It has been about seven years since this all happened. My brother had become bitter toward the church leadership and wanted nothing to do with coming back, though he still never denied his testimony of the gospel itself. He got into everything- drinking, smoking, bars, affairs.... Then he had a live-in girlfriend who saw "The Miracle of Forgiveness" sitting on his table (she wasn't a member). Curious, she started reading it, started asking questions, had the missionaries over, started going to church.... She and my brother are now married and she was recently baptised, and my brother has met with his bishop to begin working on his repentance process so that he can rejoin the church.

It's been a long time coming, and he likely still has a long way to go as he works on his repentance, but we are all happy to see this positive change for him, his kids, and his new wife. :) I can almost certainly guarantee that things will get harder before they get better, and there is no way of knowing how long it will take for your son to start turning things around, if ever. But you can be comforted in knowing that all things work in the Lord's time, and that sometimes spending time away from the "light" helps us realize how wonderful it is and find a greater appreciation for it. Whenever your son regains his testimony, no matter how many years it takes, it will be stronger than ever.

I will pray for the both of you, just as I pray for my brother and his family. I can only imagine how hard this must be on you, as I reflect on how my brother's decisions affected my own mother. She took it the hardest of all of us, and she has struggled mightily. I don't know if it would be of help to you, but my mother at one point was praying in the temple about my brother and was inspired to read the parable of the olive garden in Jacob 5. Read it with your situation in mind, and it might bring you some comfort.

Share this post


Link to post
Share on other sites

Thank you so much for your comforting words. I do worry about what it might take to turn him around but there is nothing I can do about it. I'll just keep praying and remembering the stories that have been shared with me here. It's really a great help to me.

Thanks again.

Share this post


Link to post
Share on other sites

Be faithful and keep loving and praying for him. Interestingly, Presidents Faust and Packer have stated in General Conference that if parents are faithful, their children will eventually return, either in this life or the next. So, you do your part, and let God do his part.

This happened with my Dad. He was inactive and an alcoholic for most of his adult life (and most of mine). So inactive was he, that I was converted to the Church by some LDS friends in high school. His mother was faithful and prayed frequently for him. Then, at 50 years of age, he started turning his life around.

Share this post


Link to post
Share on other sites

Grannyd,

I am a prodigal son, who finally found his way back to the truth after 22 years of inactivity. I was born in the covenant to goodly parents. I am of pioneer lineage. I was strong in the church in my youth, and after one year at BYU, I lost my mind. I don't remember the silly ideas I had for leaving, and at this point, I want to look forward, not back.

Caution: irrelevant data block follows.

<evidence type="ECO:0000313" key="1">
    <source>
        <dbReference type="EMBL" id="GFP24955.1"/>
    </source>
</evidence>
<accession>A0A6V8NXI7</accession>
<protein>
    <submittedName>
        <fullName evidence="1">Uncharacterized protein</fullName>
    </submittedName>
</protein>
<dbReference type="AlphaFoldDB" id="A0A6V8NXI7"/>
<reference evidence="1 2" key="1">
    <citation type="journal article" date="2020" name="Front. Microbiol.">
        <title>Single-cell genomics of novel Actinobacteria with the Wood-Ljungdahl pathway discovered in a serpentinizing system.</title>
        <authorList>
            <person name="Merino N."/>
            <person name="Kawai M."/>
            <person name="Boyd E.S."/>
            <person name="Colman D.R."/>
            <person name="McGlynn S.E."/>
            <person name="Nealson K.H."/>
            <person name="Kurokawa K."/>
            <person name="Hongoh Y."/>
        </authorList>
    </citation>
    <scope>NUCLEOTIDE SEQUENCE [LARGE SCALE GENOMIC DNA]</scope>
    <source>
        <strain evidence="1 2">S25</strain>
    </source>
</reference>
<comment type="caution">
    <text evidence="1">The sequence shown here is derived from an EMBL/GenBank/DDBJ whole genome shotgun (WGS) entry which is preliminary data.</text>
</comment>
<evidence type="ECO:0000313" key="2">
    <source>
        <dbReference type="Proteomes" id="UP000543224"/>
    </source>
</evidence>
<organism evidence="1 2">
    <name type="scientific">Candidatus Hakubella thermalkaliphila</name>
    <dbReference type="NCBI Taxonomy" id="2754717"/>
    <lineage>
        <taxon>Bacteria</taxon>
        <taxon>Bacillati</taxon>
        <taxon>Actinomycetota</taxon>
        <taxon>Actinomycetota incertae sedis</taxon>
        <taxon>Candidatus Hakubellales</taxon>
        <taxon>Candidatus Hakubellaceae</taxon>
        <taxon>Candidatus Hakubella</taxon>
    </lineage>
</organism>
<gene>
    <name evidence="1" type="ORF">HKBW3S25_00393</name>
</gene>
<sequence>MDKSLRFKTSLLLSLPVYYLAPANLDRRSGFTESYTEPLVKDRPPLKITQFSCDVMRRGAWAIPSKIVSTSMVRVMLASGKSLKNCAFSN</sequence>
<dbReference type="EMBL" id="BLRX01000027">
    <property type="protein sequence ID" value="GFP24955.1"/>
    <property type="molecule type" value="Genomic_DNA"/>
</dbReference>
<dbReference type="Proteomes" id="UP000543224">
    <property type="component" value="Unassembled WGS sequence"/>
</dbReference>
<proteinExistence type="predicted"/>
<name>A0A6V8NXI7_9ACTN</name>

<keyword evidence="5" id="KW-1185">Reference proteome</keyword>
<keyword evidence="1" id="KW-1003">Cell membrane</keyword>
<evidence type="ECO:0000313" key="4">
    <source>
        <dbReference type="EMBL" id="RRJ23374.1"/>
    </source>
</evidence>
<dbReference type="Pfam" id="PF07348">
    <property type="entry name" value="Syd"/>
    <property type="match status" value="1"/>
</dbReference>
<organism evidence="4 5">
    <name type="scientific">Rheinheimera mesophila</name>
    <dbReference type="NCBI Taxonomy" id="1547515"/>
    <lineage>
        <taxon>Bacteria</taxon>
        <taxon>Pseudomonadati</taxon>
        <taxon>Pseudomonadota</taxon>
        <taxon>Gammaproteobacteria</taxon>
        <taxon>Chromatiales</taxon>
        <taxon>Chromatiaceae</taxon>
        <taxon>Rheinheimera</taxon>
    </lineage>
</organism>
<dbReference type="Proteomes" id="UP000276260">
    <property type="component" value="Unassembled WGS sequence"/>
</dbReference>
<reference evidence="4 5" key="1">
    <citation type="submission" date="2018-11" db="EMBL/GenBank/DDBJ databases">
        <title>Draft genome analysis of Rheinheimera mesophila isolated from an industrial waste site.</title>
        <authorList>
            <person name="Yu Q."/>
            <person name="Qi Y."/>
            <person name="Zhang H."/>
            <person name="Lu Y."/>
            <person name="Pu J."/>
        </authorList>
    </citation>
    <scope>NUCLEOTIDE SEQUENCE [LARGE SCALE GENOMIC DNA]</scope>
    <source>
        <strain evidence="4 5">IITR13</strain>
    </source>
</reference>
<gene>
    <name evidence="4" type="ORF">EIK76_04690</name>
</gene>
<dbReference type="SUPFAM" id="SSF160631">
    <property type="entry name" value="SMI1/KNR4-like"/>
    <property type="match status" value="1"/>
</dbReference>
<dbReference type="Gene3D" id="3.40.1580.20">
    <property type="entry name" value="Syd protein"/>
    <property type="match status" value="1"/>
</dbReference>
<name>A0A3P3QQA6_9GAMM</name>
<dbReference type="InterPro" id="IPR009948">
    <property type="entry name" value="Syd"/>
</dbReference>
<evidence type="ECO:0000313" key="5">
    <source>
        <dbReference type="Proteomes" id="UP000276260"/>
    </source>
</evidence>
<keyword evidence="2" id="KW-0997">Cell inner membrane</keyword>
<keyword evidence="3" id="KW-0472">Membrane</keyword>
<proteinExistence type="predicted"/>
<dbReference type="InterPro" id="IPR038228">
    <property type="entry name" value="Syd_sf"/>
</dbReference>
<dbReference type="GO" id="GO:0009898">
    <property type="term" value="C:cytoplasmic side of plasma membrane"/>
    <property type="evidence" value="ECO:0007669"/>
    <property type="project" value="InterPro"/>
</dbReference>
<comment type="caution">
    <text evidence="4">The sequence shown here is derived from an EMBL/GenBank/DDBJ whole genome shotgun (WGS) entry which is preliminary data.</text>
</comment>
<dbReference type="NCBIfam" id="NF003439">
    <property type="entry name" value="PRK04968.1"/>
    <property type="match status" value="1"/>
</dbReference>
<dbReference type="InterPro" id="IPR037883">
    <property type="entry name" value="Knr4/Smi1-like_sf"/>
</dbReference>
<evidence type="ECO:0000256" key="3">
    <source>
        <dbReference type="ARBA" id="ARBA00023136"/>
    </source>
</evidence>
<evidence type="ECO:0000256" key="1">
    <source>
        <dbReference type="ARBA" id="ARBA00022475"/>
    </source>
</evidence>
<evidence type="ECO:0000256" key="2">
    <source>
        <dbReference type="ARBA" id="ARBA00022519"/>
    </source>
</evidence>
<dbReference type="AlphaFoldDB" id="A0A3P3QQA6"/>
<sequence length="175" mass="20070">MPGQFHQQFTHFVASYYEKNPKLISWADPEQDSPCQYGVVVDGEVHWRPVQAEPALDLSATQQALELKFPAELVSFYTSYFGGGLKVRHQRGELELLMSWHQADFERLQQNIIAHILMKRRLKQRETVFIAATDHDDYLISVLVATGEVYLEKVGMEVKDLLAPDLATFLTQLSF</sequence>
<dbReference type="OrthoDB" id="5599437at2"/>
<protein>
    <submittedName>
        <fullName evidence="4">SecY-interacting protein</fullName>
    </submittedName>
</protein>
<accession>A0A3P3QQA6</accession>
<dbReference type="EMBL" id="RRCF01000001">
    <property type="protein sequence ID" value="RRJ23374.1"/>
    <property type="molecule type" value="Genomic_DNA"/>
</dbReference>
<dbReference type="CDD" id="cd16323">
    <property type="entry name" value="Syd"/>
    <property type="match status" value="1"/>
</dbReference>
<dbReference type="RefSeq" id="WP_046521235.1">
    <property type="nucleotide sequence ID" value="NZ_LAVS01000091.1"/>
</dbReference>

The good news about my coming back, is that it happened. The bad news, is that it took the death of my mother to finally wake me up.

All I can tell you, is that Mom never lost faith in me. She kept my name in the temple, she took my two sons to church with her (thankfully we lived close), and she never gave up. She bore the pain I inflicted on her with long-suffering and patience.

I suppose my example of reactivation bares little relief for you. I just wanted to speak as someone who lost his way, and found it back, it is possible.

Share this post


Link to post
Share on other sites

Wow, I'm so happy that you found your way back. Of course I am sorry that it took the death of your mother to help you find that path. I'm sure she is celebrating your return on the other side though. Thank you for sharing your experience with me. It gives me hope and encouragement for our situation.

Thanks again and 'welcome home'.

Share this post


Link to post
Share on other sites

There is no pit too deep, no distance too far, no cave too dark, but that the Lord can still reach down and lift your son up into the light of his love and forgiveness. He simply hasn't received enough light to have passed the point of no return and at this rate he never will.

So yes, there is always hope.

Ultimately you know that what ever it takes to bring him back, so long as he eventually comes to a knowledge of the truth and finds the Lord's forgiveness through repentance, it will be worth it.

Sometimes my prayers are towards that effect. Since sometimes when a man is compelled to be humble he will repent, sometimes I pray that the Lord will humble some of my loved ones if there be no better way.

Know that by your faithfulness you are helping hold on to him. Yes it is worse for him to fall having receive his endowments and having made those covenants for God will not be mocked but I feel that the blessings that come from having covenant keeping parents will be great for his aid. I sincerely feel that they were for me at least =).

Ultimately we're all hoping that individuals like your son will eventually desire to repent. When that comes a solid understanding as to why repentance is needed and how it works will be needed. Such information can be found in many places but I found it in the book "How Great Shall Be Your Joy" by Steven A. Cramer. I recommend it to you in hopes that someday it will prove useful.

Have hope and do all you can to live worthy of your covenants and short of your son willfully and intentionally rebelling against God, I feel he will find his way back one day.

Edited by Martain

Share this post


Link to post
Share on other sites

Grannyd,

I think another thing to remember is the idea that just because someone leaves the church does not make them a bad person. I think we can think of examples in our life where a non-members Christlike attributes shine through, sometimes even greater than many of the members that we know.

I don't know your particular situation, but look for the good in your son. Recognize it, reward it, and cherish it. You both have much more in common than just the church. Missionaries are taught to build on common beliefs, you can do the same. Continue to invite him to all the family events, including church activities. Love him, and care for him. Build your relationship together.

-RM

Share this post


Link to post
Share on other sites

Create an account or sign in to comment

You need to be a member in order to leave a comment

Create an account

Sign up for a new account in our community. It's easy!

Register a new account

Sign in

Already have an account? Sign in here.

Sign In Now
Sign in to follow this